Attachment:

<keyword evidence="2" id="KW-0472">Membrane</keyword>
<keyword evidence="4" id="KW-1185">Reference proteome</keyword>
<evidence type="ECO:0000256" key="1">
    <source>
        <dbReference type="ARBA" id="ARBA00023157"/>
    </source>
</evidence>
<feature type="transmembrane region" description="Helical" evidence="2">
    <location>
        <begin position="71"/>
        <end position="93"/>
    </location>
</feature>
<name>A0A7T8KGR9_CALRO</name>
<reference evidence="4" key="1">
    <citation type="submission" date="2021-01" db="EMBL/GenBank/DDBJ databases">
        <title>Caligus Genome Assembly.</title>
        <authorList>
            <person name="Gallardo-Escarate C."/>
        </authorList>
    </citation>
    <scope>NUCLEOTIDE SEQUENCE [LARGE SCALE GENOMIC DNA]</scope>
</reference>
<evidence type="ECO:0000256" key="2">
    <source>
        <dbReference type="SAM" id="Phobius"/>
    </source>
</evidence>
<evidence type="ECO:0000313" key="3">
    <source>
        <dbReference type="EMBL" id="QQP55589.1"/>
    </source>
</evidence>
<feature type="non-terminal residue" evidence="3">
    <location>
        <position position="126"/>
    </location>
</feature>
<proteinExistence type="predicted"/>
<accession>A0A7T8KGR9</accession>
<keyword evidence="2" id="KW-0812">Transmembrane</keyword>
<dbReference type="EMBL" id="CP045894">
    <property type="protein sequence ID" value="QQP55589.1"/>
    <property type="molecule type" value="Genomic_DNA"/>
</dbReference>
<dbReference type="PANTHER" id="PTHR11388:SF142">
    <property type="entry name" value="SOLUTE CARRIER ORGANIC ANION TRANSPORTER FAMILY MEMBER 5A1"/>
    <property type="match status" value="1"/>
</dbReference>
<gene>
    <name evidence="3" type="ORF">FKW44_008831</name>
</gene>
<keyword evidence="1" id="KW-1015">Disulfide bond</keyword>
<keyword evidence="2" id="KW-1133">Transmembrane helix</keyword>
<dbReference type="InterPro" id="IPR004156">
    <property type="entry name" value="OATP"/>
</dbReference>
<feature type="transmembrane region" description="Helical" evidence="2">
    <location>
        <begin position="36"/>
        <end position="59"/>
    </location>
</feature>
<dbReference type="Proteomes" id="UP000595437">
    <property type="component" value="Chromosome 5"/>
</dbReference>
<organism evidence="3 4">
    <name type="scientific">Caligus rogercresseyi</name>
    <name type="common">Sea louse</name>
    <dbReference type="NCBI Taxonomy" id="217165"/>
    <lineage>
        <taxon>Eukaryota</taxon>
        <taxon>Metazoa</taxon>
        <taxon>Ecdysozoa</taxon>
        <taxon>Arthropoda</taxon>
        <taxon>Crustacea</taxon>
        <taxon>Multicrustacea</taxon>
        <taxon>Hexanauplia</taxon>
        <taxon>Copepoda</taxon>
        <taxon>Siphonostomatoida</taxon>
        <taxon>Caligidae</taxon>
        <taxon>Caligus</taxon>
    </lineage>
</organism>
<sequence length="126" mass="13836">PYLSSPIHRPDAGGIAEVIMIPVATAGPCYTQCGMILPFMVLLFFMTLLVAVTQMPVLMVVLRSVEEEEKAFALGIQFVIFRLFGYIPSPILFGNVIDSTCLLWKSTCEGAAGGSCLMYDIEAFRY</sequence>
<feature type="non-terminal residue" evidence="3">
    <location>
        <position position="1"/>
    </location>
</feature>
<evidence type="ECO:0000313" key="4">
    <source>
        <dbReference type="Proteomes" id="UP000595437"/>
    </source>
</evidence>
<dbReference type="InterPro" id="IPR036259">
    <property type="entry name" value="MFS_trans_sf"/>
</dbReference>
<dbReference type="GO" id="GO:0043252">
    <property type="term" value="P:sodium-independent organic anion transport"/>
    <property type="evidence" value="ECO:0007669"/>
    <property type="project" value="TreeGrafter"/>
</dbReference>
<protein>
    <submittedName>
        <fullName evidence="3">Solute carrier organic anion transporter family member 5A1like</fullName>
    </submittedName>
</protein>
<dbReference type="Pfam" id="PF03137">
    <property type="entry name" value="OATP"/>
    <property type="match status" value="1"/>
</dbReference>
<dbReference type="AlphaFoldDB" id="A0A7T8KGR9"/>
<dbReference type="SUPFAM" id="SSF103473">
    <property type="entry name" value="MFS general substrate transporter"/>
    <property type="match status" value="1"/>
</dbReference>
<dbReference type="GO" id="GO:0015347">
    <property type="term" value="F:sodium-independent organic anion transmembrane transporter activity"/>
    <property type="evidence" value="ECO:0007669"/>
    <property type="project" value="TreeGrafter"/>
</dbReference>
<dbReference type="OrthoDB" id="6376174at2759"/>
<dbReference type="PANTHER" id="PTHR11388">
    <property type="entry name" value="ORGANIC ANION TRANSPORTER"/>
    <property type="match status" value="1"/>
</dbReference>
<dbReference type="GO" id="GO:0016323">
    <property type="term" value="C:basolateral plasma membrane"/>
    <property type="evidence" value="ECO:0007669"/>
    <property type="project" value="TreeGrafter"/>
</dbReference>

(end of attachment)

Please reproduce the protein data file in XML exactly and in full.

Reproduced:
<keyword evidence="2" id="KW-0472">Membrane</keyword>
<keyword evidence="4" id="KW-1185">Reference proteome</keyword>
<evidence type="ECO:0000256" key="1">
    <source>
        <dbReference type="ARBA" id="ARBA00023157"/>
    </source>
</evidence>
<feature type="transmembrane region" description="Helical" evidence="2">
    <location>
        <begin position="71"/>
        <end position="93"/>
    </location>
</feature>
<name>A0A7T8KGR9_CALRO</name>
<reference evidence="4" key="1">
    <citation type="submission" date="2021-01" db="EMBL/GenBank/DDBJ databases">
        <title>Caligus Genome Assembly.</title>
        <authorList>
            <person name="Gallardo-Escarate C."/>
        </authorList>
    </citation>
    <scope>NUCLEOTIDE SEQUENCE [LARGE SCALE GENOMIC DNA]</scope>
</reference>
<evidence type="ECO:0000256" key="2">
    <source>
        <dbReference type="SAM" id="Phobius"/>
    </source>
</evidence>
<evidence type="ECO:0000313" key="3">
    <source>
        <dbReference type="EMBL" id="QQP55589.1"/>
    </source>
</evidence>
<feature type="non-terminal residue" evidence="3">
    <location>
        <position position="126"/>
    </location>
</feature>
<proteinExistence type="predicted"/>
<accession>A0A7T8KGR9</accession>
<keyword evidence="2" id="KW-0812">Transmembrane</keyword>
<dbReference type="EMBL" id="CP045894">
    <property type="protein sequence ID" value="QQP55589.1"/>
    <property type="molecule type" value="Genomic_DNA"/>
</dbReference>
<dbReference type="PANTHER" id="PTHR11388:SF142">
    <property type="entry name" value="SOLUTE CARRIER ORGANIC ANION TRANSPORTER FAMILY MEMBER 5A1"/>
    <property type="match status" value="1"/>
</dbReference>
<gene>
    <name evidence="3" type="ORF">FKW44_008831</name>
</gene>
<keyword evidence="1" id="KW-1015">Disulfide bond</keyword>
<keyword evidence="2" id="KW-1133">Transmembrane helix</keyword>
<dbReference type="InterPro" id="IPR004156">
    <property type="entry name" value="OATP"/>
</dbReference>
<feature type="transmembrane region" description="Helical" evidence="2">
    <location>
        <begin position="36"/>
        <end position="59"/>
    </location>
</feature>
<dbReference type="Proteomes" id="UP000595437">
    <property type="component" value="Chromosome 5"/>
</dbReference>
<organism evidence="3 4">
    <name type="scientific">Caligus rogercresseyi</name>
    <name type="common">Sea louse</name>
    <dbReference type="NCBI Taxonomy" id="217165"/>
    <lineage>
        <taxon>Eukaryota</taxon>
        <taxon>Metazoa</taxon>
        <taxon>Ecdysozoa</taxon>
        <taxon>Arthropoda</taxon>
        <taxon>Crustacea</taxon>
        <taxon>Multicrustacea</taxon>
        <taxon>Hexanauplia</taxon>
        <taxon>Copepoda</taxon>
        <taxon>Siphonostomatoida</taxon>
        <taxon>Caligidae</taxon>
        <taxon>Caligus</taxon>
    </lineage>
</organism>
<sequence length="126" mass="13836">PYLSSPIHRPDAGGIAEVIMIPVATAGPCYTQCGMILPFMVLLFFMTLLVAVTQMPVLMVVLRSVEEEEKAFALGIQFVIFRLFGYIPSPILFGNVIDSTCLLWKSTCEGAAGGSCLMYDIEAFRY</sequence>
<feature type="non-terminal residue" evidence="3">
    <location>
        <position position="1"/>
    </location>
</feature>
<evidence type="ECO:0000313" key="4">
    <source>
        <dbReference type="Proteomes" id="UP000595437"/>
    </source>
</evidence>
<dbReference type="InterPro" id="IPR036259">
    <property type="entry name" value="MFS_trans_sf"/>
</dbReference>
<dbReference type="GO" id="GO:0043252">
    <property type="term" value="P:sodium-independent organic anion transport"/>
    <property type="evidence" value="ECO:0007669"/>
    <property type="project" value="TreeGrafter"/>
</dbReference>
<protein>
    <submittedName>
        <fullName evidence="3">Solute carrier organic anion transporter family member 5A1like</fullName>
    </submittedName>
</protein>
<dbReference type="Pfam" id="PF03137">
    <property type="entry name" value="OATP"/>
    <property type="match status" value="1"/>
</dbReference>
<dbReference type="AlphaFoldDB" id="A0A7T8KGR9"/>
<dbReference type="SUPFAM" id="SSF103473">
    <property type="entry name" value="MFS general substrate transporter"/>
    <property type="match status" value="1"/>
</dbReference>
<dbReference type="GO" id="GO:0015347">
    <property type="term" value="F:sodium-independent organic anion transmembrane transporter activity"/>
    <property type="evidence" value="ECO:0007669"/>
    <property type="project" value="TreeGrafter"/>
</dbReference>
<dbReference type="OrthoDB" id="6376174at2759"/>
<dbReference type="PANTHER" id="PTHR11388">
    <property type="entry name" value="ORGANIC ANION TRANSPORTER"/>
    <property type="match status" value="1"/>
</dbReference>
<dbReference type="GO" id="GO:0016323">
    <property type="term" value="C:basolateral plasma membrane"/>
    <property type="evidence" value="ECO:0007669"/>
    <property type="project" value="TreeGrafter"/>
</dbReference>